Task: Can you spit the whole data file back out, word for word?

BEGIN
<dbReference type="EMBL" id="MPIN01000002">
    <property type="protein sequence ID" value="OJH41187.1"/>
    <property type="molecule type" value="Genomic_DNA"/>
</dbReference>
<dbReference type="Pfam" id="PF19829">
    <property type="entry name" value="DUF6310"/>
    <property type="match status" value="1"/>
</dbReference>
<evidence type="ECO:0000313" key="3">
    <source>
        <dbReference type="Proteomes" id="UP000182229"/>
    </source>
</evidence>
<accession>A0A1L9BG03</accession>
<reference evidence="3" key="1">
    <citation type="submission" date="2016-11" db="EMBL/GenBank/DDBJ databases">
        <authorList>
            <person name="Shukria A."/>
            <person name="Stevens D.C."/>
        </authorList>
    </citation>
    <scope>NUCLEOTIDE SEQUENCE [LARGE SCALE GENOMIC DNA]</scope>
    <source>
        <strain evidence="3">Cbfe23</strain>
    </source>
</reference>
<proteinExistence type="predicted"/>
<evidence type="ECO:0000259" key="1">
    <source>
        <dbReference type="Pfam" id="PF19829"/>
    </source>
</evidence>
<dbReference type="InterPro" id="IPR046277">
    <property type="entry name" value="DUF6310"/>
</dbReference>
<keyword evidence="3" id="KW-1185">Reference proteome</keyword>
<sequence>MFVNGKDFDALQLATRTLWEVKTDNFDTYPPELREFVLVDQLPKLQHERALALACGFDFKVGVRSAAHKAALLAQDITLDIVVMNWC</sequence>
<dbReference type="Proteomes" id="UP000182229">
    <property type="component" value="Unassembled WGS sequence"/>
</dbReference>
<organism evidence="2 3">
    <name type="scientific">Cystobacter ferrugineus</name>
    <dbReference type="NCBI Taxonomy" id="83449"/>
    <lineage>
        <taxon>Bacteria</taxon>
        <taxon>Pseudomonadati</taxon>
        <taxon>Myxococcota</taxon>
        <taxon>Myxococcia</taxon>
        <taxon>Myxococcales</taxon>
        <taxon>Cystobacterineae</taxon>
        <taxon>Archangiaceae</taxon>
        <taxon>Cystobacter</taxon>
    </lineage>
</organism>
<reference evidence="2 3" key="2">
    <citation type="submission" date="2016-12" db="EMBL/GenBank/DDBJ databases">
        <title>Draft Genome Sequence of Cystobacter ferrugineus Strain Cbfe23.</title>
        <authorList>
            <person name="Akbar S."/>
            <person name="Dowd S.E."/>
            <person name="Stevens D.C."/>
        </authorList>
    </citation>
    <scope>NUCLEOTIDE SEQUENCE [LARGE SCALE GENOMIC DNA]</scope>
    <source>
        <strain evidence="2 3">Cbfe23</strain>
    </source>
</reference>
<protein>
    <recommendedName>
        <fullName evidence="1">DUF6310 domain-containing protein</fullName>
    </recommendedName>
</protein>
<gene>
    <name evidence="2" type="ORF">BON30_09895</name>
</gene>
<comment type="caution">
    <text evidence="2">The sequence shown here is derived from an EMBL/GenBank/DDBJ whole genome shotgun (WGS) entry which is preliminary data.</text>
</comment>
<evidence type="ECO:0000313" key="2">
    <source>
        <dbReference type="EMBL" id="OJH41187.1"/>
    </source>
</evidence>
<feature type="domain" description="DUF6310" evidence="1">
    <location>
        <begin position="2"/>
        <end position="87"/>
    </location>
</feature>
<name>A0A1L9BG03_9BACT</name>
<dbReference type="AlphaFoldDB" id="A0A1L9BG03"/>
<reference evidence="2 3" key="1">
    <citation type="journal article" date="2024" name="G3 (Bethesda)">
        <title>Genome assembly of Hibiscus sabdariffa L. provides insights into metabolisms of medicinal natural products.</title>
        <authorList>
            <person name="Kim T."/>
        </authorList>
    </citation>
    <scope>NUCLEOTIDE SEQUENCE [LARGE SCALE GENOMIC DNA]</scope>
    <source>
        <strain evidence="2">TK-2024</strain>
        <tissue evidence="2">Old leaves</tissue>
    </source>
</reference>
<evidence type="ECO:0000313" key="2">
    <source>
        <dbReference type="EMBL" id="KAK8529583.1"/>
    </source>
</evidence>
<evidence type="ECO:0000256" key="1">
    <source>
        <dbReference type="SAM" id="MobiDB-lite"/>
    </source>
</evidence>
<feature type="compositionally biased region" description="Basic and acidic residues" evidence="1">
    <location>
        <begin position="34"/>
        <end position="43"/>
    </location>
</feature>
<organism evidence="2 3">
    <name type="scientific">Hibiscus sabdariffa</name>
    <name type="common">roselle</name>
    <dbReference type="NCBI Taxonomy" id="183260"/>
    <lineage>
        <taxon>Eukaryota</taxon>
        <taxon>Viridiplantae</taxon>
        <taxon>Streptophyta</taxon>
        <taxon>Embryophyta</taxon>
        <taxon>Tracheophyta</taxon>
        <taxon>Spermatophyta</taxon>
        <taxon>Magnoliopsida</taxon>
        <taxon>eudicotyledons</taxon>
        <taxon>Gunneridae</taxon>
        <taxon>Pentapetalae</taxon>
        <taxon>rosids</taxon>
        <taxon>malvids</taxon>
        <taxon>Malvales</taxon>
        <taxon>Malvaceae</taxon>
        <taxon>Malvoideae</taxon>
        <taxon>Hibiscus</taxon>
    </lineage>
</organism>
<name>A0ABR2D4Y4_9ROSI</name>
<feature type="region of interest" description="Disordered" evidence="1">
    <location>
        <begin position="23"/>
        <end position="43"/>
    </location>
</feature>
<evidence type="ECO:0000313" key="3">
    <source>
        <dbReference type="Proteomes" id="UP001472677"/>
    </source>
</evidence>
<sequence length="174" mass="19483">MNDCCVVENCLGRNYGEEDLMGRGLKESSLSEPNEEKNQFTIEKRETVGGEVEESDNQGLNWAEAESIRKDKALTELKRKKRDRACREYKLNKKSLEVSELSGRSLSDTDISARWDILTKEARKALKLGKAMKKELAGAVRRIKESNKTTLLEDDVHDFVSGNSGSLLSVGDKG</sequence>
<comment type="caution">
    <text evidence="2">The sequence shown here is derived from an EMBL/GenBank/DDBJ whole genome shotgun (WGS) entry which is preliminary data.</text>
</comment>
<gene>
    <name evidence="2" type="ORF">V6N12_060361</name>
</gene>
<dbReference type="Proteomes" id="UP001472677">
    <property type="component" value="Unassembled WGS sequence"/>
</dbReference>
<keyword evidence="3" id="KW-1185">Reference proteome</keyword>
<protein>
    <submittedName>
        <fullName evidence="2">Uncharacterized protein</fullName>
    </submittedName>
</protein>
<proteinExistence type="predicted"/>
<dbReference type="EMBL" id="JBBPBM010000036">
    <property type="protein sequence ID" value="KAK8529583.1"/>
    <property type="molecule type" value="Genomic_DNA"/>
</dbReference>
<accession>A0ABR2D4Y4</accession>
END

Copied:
<dbReference type="EMBL" id="MPIN01000002">
    <property type="protein sequence ID" value="OJH41187.1"/>
    <property type="molecule type" value="Genomic_DNA"/>
</dbReference>
<dbReference type="Pfam" id="PF19829">
    <property type="entry name" value="DUF6310"/>
    <property type="match status" value="1"/>
</dbReference>
<evidence type="ECO:0000313" key="3">
    <source>
        <dbReference type="Proteomes" id="UP000182229"/>
    </source>
</evidence>
<accession>A0A1L9BG03</accession>
<reference evidence="3" key="1">
    <citation type="submission" date="2016-11" db="EMBL/GenBank/DDBJ databases">
        <authorList>
            <person name="Shukria A."/>
            <person name="Stevens D.C."/>
        </authorList>
    </citation>
    <scope>NUCLEOTIDE SEQUENCE [LARGE SCALE GENOMIC DNA]</scope>
    <source>
        <strain evidence="3">Cbfe23</strain>
    </source>
</reference>
<proteinExistence type="predicted"/>
<evidence type="ECO:0000259" key="1">
    <source>
        <dbReference type="Pfam" id="PF19829"/>
    </source>
</evidence>
<dbReference type="InterPro" id="IPR046277">
    <property type="entry name" value="DUF6310"/>
</dbReference>
<keyword evidence="3" id="KW-1185">Reference proteome</keyword>
<sequence>MFVNGKDFDALQLATRTLWEVKTDNFDTYPPELREFVLVDQLPKLQHERALALACGFDFKVGVRSAAHKAALLAQDITLDIVVMNWC</sequence>
<dbReference type="Proteomes" id="UP000182229">
    <property type="component" value="Unassembled WGS sequence"/>
</dbReference>
<organism evidence="2 3">
    <name type="scientific">Cystobacter ferrugineus</name>
    <dbReference type="NCBI Taxonomy" id="83449"/>
    <lineage>
        <taxon>Bacteria</taxon>
        <taxon>Pseudomonadati</taxon>
        <taxon>Myxococcota</taxon>
        <taxon>Myxococcia</taxon>
        <taxon>Myxococcales</taxon>
        <taxon>Cystobacterineae</taxon>
        <taxon>Archangiaceae</taxon>
        <taxon>Cystobacter</taxon>
    </lineage>
</organism>
<reference evidence="2 3" key="2">
    <citation type="submission" date="2016-12" db="EMBL/GenBank/DDBJ databases">
        <title>Draft Genome Sequence of Cystobacter ferrugineus Strain Cbfe23.</title>
        <authorList>
            <person name="Akbar S."/>
            <person name="Dowd S.E."/>
            <person name="Stevens D.C."/>
        </authorList>
    </citation>
    <scope>NUCLEOTIDE SEQUENCE [LARGE SCALE GENOMIC DNA]</scope>
    <source>
        <strain evidence="2 3">Cbfe23</strain>
    </source>
</reference>
<protein>
    <recommendedName>
        <fullName evidence="1">DUF6310 domain-containing protein</fullName>
    </recommendedName>
</protein>
<gene>
    <name evidence="2" type="ORF">BON30_09895</name>
</gene>
<comment type="caution">
    <text evidence="2">The sequence shown here is derived from an EMBL/GenBank/DDBJ whole genome shotgun (WGS) entry which is preliminary data.</text>
</comment>
<evidence type="ECO:0000313" key="2">
    <source>
        <dbReference type="EMBL" id="OJH41187.1"/>
    </source>
</evidence>
<feature type="domain" description="DUF6310" evidence="1">
    <location>
        <begin position="2"/>
        <end position="87"/>
    </location>
</feature>
<name>A0A1L9BG03_9BACT</name>
<dbReference type="AlphaFoldDB" id="A0A1L9BG03"/>
<reference evidence="2 3" key="1">
    <citation type="journal article" date="2024" name="G3 (Bethesda)">
        <title>Genome assembly of Hibiscus sabdariffa L. provides insights into metabolisms of medicinal natural products.</title>
        <authorList>
            <person name="Kim T."/>
        </authorList>
    </citation>
    <scope>NUCLEOTIDE SEQUENCE [LARGE SCALE GENOMIC DNA]</scope>
    <source>
        <strain evidence="2">TK-2024</strain>
        <tissue evidence="2">Old leaves</tissue>
    </source>
</reference>
<evidence type="ECO:0000313" key="2">
    <source>
        <dbReference type="EMBL" id="KAK8529583.1"/>
    </source>
</evidence>
<evidence type="ECO:0000256" key="1">
    <source>
        <dbReference type="SAM" id="MobiDB-lite"/>
    </source>
</evidence>
<feature type="compositionally biased region" description="Basic and acidic residues" evidence="1">
    <location>
        <begin position="34"/>
        <end position="43"/>
    </location>
</feature>
<organism evidence="2 3">
    <name type="scientific">Hibiscus sabdariffa</name>
    <name type="common">roselle</name>
    <dbReference type="NCBI Taxonomy" id="183260"/>
    <lineage>
        <taxon>Eukaryota</taxon>
        <taxon>Viridiplantae</taxon>
        <taxon>Streptophyta</taxon>
        <taxon>Embryophyta</taxon>
        <taxon>Tracheophyta</taxon>
        <taxon>Spermatophyta</taxon>
        <taxon>Magnoliopsida</taxon>
        <taxon>eudicotyledons</taxon>
        <taxon>Gunneridae</taxon>
        <taxon>Pentapetalae</taxon>
        <taxon>rosids</taxon>
        <taxon>malvids</taxon>
        <taxon>Malvales</taxon>
        <taxon>Malvaceae</taxon>
        <taxon>Malvoideae</taxon>
        <taxon>Hibiscus</taxon>
    </lineage>
</organism>
<name>A0ABR2D4Y4_9ROSI</name>
<feature type="region of interest" description="Disordered" evidence="1">
    <location>
        <begin position="23"/>
        <end position="43"/>
    </location>
</feature>
<evidence type="ECO:0000313" key="3">
    <source>
        <dbReference type="Proteomes" id="UP001472677"/>
    </source>
</evidence>
<sequence length="174" mass="19483">MNDCCVVENCLGRNYGEEDLMGRGLKESSLSEPNEEKNQFTIEKRETVGGEVEESDNQGLNWAEAESIRKDKALTELKRKKRDRACREYKLNKKSLEVSELSGRSLSDTDISARWDILTKEARKALKLGKAMKKELAGAVRRIKESNKTTLLEDDVHDFVSGNSGSLLSVGDKG</sequence>
<comment type="caution">
    <text evidence="2">The sequence shown here is derived from an EMBL/GenBank/DDBJ whole genome shotgun (WGS) entry which is preliminary data.</text>
</comment>
<gene>
    <name evidence="2" type="ORF">V6N12_060361</name>
</gene>
<dbReference type="Proteomes" id="UP001472677">
    <property type="component" value="Unassembled WGS sequence"/>
</dbReference>
<keyword evidence="3" id="KW-1185">Reference proteome</keyword>
<protein>
    <submittedName>
        <fullName evidence="2">Uncharacterized protein</fullName>
    </submittedName>
</protein>
<proteinExistence type="predicted"/>
<dbReference type="EMBL" id="JBBPBM010000036">
    <property type="protein sequence ID" value="KAK8529583.1"/>
    <property type="molecule type" value="Genomic_DNA"/>
</dbReference>
<accession>A0ABR2D4Y4</accession>